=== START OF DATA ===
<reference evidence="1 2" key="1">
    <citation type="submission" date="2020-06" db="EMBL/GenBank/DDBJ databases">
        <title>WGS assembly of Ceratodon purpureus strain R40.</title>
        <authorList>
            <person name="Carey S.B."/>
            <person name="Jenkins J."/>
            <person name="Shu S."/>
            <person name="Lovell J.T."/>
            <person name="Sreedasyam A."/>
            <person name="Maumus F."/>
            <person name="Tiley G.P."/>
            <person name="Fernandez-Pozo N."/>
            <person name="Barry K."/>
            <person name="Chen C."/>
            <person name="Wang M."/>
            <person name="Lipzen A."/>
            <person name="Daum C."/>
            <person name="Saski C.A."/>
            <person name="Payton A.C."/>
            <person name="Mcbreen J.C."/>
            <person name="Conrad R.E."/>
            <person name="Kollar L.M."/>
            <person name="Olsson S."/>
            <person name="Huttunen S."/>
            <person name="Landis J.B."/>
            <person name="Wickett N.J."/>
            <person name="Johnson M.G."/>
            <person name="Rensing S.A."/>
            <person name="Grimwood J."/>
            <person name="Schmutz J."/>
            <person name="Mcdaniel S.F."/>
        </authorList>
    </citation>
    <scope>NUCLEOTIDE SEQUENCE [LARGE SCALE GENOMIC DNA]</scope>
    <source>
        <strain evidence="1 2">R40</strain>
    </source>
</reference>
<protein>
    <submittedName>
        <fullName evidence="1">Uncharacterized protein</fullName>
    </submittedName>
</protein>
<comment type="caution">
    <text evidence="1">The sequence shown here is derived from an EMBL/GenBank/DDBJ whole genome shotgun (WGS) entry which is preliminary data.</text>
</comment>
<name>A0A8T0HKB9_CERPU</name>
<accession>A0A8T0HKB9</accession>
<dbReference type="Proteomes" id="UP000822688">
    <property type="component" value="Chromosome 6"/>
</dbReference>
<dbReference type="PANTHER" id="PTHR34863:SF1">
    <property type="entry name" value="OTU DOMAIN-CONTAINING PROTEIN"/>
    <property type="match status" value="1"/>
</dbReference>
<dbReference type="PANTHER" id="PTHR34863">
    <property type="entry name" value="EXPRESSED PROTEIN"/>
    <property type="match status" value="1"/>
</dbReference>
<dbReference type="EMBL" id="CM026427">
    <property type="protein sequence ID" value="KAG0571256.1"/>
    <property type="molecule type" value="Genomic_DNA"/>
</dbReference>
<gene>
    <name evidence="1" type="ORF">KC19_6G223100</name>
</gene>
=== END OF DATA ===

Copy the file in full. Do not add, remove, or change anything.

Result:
<reference evidence="1 2" key="1">
    <citation type="submission" date="2020-06" db="EMBL/GenBank/DDBJ databases">
        <title>WGS assembly of Ceratodon purpureus strain R40.</title>
        <authorList>
            <person name="Carey S.B."/>
            <person name="Jenkins J."/>
            <person name="Shu S."/>
            <person name="Lovell J.T."/>
            <person name="Sreedasyam A."/>
            <person name="Maumus F."/>
            <person name="Tiley G.P."/>
            <person name="Fernandez-Pozo N."/>
            <person name="Barry K."/>
            <person name="Chen C."/>
            <person name="Wang M."/>
            <person name="Lipzen A."/>
            <person name="Daum C."/>
            <person name="Saski C.A."/>
            <person name="Payton A.C."/>
            <person name="Mcbreen J.C."/>
            <person name="Conrad R.E."/>
            <person name="Kollar L.M."/>
            <person name="Olsson S."/>
            <person name="Huttunen S."/>
            <person name="Landis J.B."/>
            <person name="Wickett N.J."/>
            <person name="Johnson M.G."/>
            <person name="Rensing S.A."/>
            <person name="Grimwood J."/>
            <person name="Schmutz J."/>
            <person name="Mcdaniel S.F."/>
        </authorList>
    </citation>
    <scope>NUCLEOTIDE SEQUENCE [LARGE SCALE GENOMIC DNA]</scope>
    <source>
        <strain evidence="1 2">R40</strain>
    </source>
</reference>
<protein>
    <submittedName>
        <fullName evidence="1">Uncharacterized protein</fullName>
    </submittedName>
</protein>
<comment type="caution">
    <text evidence="1">The sequence shown here is derived from an EMBL/GenBank/DDBJ whole genome shotgun (WGS) entry which is preliminary data.</text>
</comment>
<name>A0A8T0HKB9_CERPU</name>
<accession>A0A8T0HKB9</accession>
<dbReference type="Proteomes" id="UP000822688">
    <property type="component" value="Chromosome 6"/>
</dbReference>
<dbReference type="PANTHER" id="PTHR34863:SF1">
    <property type="entry name" value="OTU DOMAIN-CONTAINING PROTEIN"/>
    <property type="match status" value="1"/>
</dbReference>
<dbReference type="PANTHER" id="PTHR34863">
    <property type="entry name" value="EXPRESSED PROTEIN"/>
    <property type="match status" value="1"/>
</dbReference>
<dbReference type="EMBL" id="CM026427">
    <property type="protein sequence ID" value="KAG0571256.1"/>
    <property type="molecule type" value="Genomic_DNA"/>
</dbReference>
<gene>
    <name evidence="1" type="ORF">KC19_6G223100</name>
</gene>